Tag Archive: QE

Was There Ever A ‘Skills Mismatch’? Notable Differences In Job Openings Suggest No

Perhaps the most encouraging data produced by the BLS has been within its JOLTS figures, those of Job Openings. It is one data series that policymakers watch closely and one which they purportedly value more than most. While the unemployment and participation rates can be caught up in structural labor issues (heroin and retirees), Job Openings are related to the demand for labor rather than the complications on the labor supply side.

Read More »

Mugged By Reality; Many Still Yet To Be

In August 2014, Federal Reserve Vice Chairman Stanley Fischer admitted to an audience in Sweden the possibility in some unusually candid terms that maybe they (economists, not Sweden) didn’t know what they were doing. His speech was lost in the times, those being the middle of that year where the Fed having already started to taper QE3 and 4 were becoming supremely confident that they would soon end them.

Read More »

Economic Dissonance, Too

Germany is notoriously fickle when it comes to money, speaking as much of discipline in economy or industry as central banking. If ever there is disagreement about monetary arrangements, surely the Germans are behind it. Since ECB policy only ever attains the one direction, so-called accommodation, there never seems to be harmony.

Read More »

No Acceleration In Industry, Either

Industrial Production in the United States was flat in January 2017, following in December the first positive growth rate in over a year. The monthly estimates for IP are often subject to greater revisions than in other data series, so the figures for the latest month might change in the months ahead. Still, even with that in mind, there is no acceleration indicated for US industry.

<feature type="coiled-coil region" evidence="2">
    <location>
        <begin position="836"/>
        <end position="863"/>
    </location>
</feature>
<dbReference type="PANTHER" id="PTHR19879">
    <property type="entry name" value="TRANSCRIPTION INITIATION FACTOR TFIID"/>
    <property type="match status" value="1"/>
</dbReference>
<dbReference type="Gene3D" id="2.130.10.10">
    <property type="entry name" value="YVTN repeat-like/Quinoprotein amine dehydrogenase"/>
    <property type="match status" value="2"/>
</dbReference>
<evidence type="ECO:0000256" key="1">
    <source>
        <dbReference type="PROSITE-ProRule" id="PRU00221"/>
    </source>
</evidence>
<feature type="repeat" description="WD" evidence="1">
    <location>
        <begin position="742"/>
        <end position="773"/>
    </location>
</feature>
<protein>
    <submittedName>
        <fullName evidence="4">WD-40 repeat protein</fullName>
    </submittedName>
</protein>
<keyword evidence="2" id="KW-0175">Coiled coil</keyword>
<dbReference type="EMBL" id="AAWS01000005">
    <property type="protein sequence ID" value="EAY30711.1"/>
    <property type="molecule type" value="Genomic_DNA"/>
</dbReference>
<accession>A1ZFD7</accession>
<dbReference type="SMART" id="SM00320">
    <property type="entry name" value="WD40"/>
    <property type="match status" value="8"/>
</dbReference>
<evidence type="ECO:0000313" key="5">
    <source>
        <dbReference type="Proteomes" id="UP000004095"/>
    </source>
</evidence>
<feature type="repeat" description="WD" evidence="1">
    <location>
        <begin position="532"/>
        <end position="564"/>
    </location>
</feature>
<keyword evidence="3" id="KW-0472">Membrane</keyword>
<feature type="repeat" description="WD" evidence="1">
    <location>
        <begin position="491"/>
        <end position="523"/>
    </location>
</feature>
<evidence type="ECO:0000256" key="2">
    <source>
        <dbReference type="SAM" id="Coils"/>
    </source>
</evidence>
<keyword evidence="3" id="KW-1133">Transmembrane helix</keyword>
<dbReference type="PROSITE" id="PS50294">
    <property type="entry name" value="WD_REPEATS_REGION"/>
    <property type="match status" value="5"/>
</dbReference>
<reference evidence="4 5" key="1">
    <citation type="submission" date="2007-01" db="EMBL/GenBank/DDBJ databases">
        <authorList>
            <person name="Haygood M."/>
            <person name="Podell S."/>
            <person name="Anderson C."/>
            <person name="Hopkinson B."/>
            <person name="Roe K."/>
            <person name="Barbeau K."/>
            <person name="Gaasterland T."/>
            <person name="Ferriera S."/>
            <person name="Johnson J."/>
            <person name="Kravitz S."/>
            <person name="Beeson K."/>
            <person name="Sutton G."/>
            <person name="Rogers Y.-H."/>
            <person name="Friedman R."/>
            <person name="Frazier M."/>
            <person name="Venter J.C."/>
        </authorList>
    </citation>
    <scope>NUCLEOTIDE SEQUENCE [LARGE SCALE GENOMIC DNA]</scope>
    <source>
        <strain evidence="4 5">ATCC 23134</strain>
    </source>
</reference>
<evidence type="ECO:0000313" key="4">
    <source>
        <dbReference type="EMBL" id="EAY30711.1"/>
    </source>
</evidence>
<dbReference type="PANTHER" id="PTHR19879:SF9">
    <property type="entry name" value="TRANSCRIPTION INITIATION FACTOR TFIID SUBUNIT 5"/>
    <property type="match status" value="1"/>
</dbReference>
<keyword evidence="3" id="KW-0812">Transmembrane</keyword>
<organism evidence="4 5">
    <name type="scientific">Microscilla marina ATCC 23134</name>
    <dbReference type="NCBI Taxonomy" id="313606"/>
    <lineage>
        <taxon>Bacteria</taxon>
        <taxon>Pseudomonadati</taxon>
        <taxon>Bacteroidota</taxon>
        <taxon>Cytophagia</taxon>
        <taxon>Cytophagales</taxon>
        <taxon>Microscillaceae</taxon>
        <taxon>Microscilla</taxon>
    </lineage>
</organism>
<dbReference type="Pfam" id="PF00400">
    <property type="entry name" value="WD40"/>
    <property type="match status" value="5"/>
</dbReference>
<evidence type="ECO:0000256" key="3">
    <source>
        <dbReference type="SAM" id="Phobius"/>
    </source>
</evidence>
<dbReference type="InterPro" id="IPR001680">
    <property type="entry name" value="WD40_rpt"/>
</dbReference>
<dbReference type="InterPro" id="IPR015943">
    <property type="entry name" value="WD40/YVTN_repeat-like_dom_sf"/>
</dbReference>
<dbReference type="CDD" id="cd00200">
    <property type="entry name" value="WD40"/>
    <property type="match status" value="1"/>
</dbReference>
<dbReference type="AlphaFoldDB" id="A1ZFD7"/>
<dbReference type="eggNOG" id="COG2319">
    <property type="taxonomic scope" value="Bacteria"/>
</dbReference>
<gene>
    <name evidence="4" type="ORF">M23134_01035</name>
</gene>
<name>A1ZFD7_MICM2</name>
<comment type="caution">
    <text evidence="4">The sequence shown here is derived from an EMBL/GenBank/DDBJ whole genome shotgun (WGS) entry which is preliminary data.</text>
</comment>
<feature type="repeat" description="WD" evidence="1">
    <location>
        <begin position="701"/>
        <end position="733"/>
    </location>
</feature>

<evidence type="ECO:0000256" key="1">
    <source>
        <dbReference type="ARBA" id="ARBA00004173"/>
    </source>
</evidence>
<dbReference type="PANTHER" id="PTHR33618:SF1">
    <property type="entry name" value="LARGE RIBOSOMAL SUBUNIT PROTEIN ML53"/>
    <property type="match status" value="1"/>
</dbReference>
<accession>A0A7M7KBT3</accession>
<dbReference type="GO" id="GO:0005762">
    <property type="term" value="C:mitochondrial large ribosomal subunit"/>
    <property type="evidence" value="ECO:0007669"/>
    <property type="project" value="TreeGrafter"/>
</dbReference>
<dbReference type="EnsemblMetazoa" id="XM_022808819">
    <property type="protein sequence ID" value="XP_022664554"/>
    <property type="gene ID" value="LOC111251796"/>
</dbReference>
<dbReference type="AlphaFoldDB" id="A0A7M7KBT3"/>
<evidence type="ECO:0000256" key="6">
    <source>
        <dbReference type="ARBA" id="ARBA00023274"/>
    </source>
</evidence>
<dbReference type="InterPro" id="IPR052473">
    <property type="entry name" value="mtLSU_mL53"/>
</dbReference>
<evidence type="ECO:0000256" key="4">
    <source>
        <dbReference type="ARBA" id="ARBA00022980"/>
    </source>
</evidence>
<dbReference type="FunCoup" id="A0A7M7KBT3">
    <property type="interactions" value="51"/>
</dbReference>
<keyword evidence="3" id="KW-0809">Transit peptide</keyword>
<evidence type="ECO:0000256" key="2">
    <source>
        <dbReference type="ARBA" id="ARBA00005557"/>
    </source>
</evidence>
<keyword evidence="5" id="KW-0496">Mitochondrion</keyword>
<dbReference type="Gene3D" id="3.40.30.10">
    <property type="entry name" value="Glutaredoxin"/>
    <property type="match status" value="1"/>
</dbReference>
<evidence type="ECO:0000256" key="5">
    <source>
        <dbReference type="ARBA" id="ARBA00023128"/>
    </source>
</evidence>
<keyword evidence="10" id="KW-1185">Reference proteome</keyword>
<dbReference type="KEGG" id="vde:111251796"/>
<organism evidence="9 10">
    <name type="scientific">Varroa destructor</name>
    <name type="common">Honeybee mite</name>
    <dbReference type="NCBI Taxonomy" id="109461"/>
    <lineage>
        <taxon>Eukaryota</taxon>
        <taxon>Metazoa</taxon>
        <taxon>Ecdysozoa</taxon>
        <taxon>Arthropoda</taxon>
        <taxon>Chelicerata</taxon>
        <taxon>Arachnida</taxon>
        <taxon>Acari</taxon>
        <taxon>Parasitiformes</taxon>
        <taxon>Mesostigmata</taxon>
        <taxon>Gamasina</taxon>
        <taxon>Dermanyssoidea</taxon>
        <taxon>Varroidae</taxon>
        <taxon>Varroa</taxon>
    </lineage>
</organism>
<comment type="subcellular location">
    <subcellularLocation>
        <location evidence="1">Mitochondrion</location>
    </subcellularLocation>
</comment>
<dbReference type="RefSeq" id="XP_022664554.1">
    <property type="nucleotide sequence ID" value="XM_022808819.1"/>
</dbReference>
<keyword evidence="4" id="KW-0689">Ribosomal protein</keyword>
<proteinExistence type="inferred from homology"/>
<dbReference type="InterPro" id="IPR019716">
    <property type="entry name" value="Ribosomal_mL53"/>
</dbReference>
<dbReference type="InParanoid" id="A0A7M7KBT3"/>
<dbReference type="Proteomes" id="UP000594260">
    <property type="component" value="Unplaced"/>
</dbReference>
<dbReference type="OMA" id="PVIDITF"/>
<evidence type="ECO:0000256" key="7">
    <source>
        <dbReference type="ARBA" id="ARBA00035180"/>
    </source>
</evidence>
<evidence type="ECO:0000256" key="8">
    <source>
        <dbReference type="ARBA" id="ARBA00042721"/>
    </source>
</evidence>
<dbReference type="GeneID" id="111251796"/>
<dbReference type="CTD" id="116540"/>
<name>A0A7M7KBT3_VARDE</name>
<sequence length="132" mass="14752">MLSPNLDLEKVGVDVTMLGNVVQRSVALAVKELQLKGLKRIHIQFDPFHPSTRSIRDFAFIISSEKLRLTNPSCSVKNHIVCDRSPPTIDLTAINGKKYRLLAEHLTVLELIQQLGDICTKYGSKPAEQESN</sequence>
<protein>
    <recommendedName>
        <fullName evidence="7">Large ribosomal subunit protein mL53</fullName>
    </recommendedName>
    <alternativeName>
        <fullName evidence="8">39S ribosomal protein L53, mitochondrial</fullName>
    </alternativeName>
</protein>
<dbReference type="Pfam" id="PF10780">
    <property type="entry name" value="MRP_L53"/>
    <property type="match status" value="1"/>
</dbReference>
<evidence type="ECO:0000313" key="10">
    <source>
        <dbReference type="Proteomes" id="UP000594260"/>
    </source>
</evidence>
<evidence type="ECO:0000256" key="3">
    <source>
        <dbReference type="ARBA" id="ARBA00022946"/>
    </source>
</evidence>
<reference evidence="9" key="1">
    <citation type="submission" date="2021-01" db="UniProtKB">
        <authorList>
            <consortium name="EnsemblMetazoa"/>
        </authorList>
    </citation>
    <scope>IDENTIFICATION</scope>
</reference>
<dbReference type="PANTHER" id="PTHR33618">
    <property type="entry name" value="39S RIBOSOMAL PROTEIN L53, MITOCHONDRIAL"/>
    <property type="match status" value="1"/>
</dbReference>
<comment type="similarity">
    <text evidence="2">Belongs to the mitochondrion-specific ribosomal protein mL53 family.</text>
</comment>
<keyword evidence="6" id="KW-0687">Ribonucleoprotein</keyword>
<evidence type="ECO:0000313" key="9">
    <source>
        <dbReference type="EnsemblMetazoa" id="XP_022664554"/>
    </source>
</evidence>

Read More »

Their Gap Is Closed, Ours Still Needs To Be

There are actually two parts to examining the orthodox treatment of the output gap. The first is the review, looking backward to trace how we got to this state. The second is looking forward trying to figure what it means to be here. One final rearward assessment is required so as to frame how we view what comes next. As I suggested earlier this week, the so-called output gap started at the trough of the Great “Recession” at around 10% of the CBO’s...

Read More »

Real Wages Really Inconsistent

Real average weekly earnings for the private sector fell 0.6% year-over-year in January. It was the first contraction since December 2013 and the sharpest since October 2012. The reason for it is very simple; nominal wages remain stubbornly stagnant but now a rising CPI subtracts even more from them.

Read More »

A New Frame Of Reference Is Really All That Is Necessary To Start With

In the middle of 1919, the United States was beset by a great many imbalances. Having just conducted a wartime economy, almost everything before then had been absorbed by the World War I effort. With fiscal restraint subsumed by national emergency, inflation was the central condition. Given that the Federal Reserve was by then merely a few years old, no one was quite sure what to do about it.

Read More »

Jobless Claims Look Great, Until We Examine The Further Potential For What We Really, Really Don’t Want

Initial jobless claims fell to just 234k for the week of February 4, nearly matching the 233k multi-decade low in mid-November. That brought the 4-week moving average down to just 244k, which was a new low going all the way back to the early 1970’s. Jobless claims seemingly stand in sharp contrast to other labor market figures which have been suggesting an economic slowdown for nearly two years.

Read More »

L’argent des banques centrales finit dans les paradis fiscaux!

Nous savions que la crise avait laminé les finances des Etats, de l’économie publique et des familles. Jusque là rien de nouveau. Mais en finance, quand quelqu’un perd, il y a en général quelqu’un d’autre qui gagne la même somme et peut-être plus. A moins qu’il ne s’agisse de billets physiques que l’on flambe, c’est comme ça.Nous allons donc nous intéresser aux grands gagnants de la crise financière.

Read More »

QE, QEE, the Money Multiplier and the Secular Stagnation Confusion

In some countries, the money multiplier is falling, in some others it is increasing, mostly due to central bank tightening. Does this justify to speak of secular stagnation?

Read More »